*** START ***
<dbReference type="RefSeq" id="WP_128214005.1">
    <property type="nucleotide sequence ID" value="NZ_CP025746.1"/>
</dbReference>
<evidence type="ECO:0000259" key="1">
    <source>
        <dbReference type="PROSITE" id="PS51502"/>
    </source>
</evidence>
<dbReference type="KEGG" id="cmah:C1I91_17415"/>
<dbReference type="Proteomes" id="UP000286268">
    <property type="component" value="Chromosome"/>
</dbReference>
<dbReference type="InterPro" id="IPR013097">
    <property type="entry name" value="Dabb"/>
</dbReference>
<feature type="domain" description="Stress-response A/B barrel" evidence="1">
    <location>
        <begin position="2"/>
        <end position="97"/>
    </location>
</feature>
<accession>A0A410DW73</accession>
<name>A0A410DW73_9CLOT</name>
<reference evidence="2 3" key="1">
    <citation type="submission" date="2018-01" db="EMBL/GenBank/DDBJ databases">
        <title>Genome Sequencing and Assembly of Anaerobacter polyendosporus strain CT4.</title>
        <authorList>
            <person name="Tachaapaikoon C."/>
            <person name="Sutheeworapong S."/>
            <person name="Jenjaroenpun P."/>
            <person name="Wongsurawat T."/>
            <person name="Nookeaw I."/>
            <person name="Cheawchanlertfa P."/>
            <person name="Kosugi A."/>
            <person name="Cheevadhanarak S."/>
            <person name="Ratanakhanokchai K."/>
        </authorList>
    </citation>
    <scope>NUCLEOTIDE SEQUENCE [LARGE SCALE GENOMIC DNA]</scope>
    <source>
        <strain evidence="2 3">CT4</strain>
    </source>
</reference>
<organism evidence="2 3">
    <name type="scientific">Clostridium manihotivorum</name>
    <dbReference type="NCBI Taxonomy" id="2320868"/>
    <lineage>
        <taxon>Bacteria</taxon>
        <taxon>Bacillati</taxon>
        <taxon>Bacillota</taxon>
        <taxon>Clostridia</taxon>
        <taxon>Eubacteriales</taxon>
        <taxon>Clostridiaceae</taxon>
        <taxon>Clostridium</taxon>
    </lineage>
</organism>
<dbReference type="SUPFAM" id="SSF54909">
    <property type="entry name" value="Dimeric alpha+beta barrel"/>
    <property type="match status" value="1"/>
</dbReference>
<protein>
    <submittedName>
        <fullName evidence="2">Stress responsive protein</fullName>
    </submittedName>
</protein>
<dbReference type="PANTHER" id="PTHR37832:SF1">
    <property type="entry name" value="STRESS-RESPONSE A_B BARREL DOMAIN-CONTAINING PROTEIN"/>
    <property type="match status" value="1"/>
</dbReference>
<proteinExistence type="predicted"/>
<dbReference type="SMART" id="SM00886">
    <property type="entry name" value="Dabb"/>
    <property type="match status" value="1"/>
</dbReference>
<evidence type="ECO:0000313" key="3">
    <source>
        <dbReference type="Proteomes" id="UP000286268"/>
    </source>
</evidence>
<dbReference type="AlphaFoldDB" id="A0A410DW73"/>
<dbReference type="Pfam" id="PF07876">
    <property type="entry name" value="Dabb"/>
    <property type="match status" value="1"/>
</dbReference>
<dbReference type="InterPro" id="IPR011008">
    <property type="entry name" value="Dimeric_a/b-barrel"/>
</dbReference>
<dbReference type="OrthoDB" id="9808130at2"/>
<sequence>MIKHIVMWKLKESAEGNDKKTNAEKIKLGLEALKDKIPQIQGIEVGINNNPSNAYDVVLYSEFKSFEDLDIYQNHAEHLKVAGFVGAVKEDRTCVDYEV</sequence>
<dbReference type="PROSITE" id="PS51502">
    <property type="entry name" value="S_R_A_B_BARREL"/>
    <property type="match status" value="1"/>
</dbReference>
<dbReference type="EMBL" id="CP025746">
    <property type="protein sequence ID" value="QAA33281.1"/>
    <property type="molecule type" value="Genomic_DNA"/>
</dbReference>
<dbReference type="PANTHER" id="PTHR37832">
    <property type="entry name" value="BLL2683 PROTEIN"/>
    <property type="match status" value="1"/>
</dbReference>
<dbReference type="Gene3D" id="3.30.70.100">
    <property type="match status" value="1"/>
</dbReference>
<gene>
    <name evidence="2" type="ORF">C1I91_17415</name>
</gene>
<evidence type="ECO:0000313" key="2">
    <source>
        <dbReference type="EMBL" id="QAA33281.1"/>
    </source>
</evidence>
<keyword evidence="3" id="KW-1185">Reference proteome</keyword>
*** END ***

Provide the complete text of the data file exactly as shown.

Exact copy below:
<dbReference type="RefSeq" id="WP_128214005.1">
    <property type="nucleotide sequence ID" value="NZ_CP025746.1"/>
</dbReference>
<evidence type="ECO:0000259" key="1">
    <source>
        <dbReference type="PROSITE" id="PS51502"/>
    </source>
</evidence>
<dbReference type="KEGG" id="cmah:C1I91_17415"/>
<dbReference type="Proteomes" id="UP000286268">
    <property type="component" value="Chromosome"/>
</dbReference>
<dbReference type="InterPro" id="IPR013097">
    <property type="entry name" value="Dabb"/>
</dbReference>
<feature type="domain" description="Stress-response A/B barrel" evidence="1">
    <location>
        <begin position="2"/>
        <end position="97"/>
    </location>
</feature>
<accession>A0A410DW73</accession>
<name>A0A410DW73_9CLOT</name>
<reference evidence="2 3" key="1">
    <citation type="submission" date="2018-01" db="EMBL/GenBank/DDBJ databases">
        <title>Genome Sequencing and Assembly of Anaerobacter polyendosporus strain CT4.</title>
        <authorList>
            <person name="Tachaapaikoon C."/>
            <person name="Sutheeworapong S."/>
            <person name="Jenjaroenpun P."/>
            <person name="Wongsurawat T."/>
            <person name="Nookeaw I."/>
            <person name="Cheawchanlertfa P."/>
            <person name="Kosugi A."/>
            <person name="Cheevadhanarak S."/>
            <person name="Ratanakhanokchai K."/>
        </authorList>
    </citation>
    <scope>NUCLEOTIDE SEQUENCE [LARGE SCALE GENOMIC DNA]</scope>
    <source>
        <strain evidence="2 3">CT4</strain>
    </source>
</reference>
<organism evidence="2 3">
    <name type="scientific">Clostridium manihotivorum</name>
    <dbReference type="NCBI Taxonomy" id="2320868"/>
    <lineage>
        <taxon>Bacteria</taxon>
        <taxon>Bacillati</taxon>
        <taxon>Bacillota</taxon>
        <taxon>Clostridia</taxon>
        <taxon>Eubacteriales</taxon>
        <taxon>Clostridiaceae</taxon>
        <taxon>Clostridium</taxon>
    </lineage>
</organism>
<dbReference type="SUPFAM" id="SSF54909">
    <property type="entry name" value="Dimeric alpha+beta barrel"/>
    <property type="match status" value="1"/>
</dbReference>
<protein>
    <submittedName>
        <fullName evidence="2">Stress responsive protein</fullName>
    </submittedName>
</protein>
<dbReference type="PANTHER" id="PTHR37832:SF1">
    <property type="entry name" value="STRESS-RESPONSE A_B BARREL DOMAIN-CONTAINING PROTEIN"/>
    <property type="match status" value="1"/>
</dbReference>
<proteinExistence type="predicted"/>
<dbReference type="SMART" id="SM00886">
    <property type="entry name" value="Dabb"/>
    <property type="match status" value="1"/>
</dbReference>
<evidence type="ECO:0000313" key="3">
    <source>
        <dbReference type="Proteomes" id="UP000286268"/>
    </source>
</evidence>
<dbReference type="AlphaFoldDB" id="A0A410DW73"/>
<dbReference type="Pfam" id="PF07876">
    <property type="entry name" value="Dabb"/>
    <property type="match status" value="1"/>
</dbReference>
<dbReference type="InterPro" id="IPR011008">
    <property type="entry name" value="Dimeric_a/b-barrel"/>
</dbReference>
<dbReference type="OrthoDB" id="9808130at2"/>
<sequence>MIKHIVMWKLKESAEGNDKKTNAEKIKLGLEALKDKIPQIQGIEVGINNNPSNAYDVVLYSEFKSFEDLDIYQNHAEHLKVAGFVGAVKEDRTCVDYEV</sequence>
<dbReference type="PROSITE" id="PS51502">
    <property type="entry name" value="S_R_A_B_BARREL"/>
    <property type="match status" value="1"/>
</dbReference>
<dbReference type="EMBL" id="CP025746">
    <property type="protein sequence ID" value="QAA33281.1"/>
    <property type="molecule type" value="Genomic_DNA"/>
</dbReference>
<dbReference type="PANTHER" id="PTHR37832">
    <property type="entry name" value="BLL2683 PROTEIN"/>
    <property type="match status" value="1"/>
</dbReference>
<dbReference type="Gene3D" id="3.30.70.100">
    <property type="match status" value="1"/>
</dbReference>
<gene>
    <name evidence="2" type="ORF">C1I91_17415</name>
</gene>
<evidence type="ECO:0000313" key="2">
    <source>
        <dbReference type="EMBL" id="QAA33281.1"/>
    </source>
</evidence>
<keyword evidence="3" id="KW-1185">Reference proteome</keyword>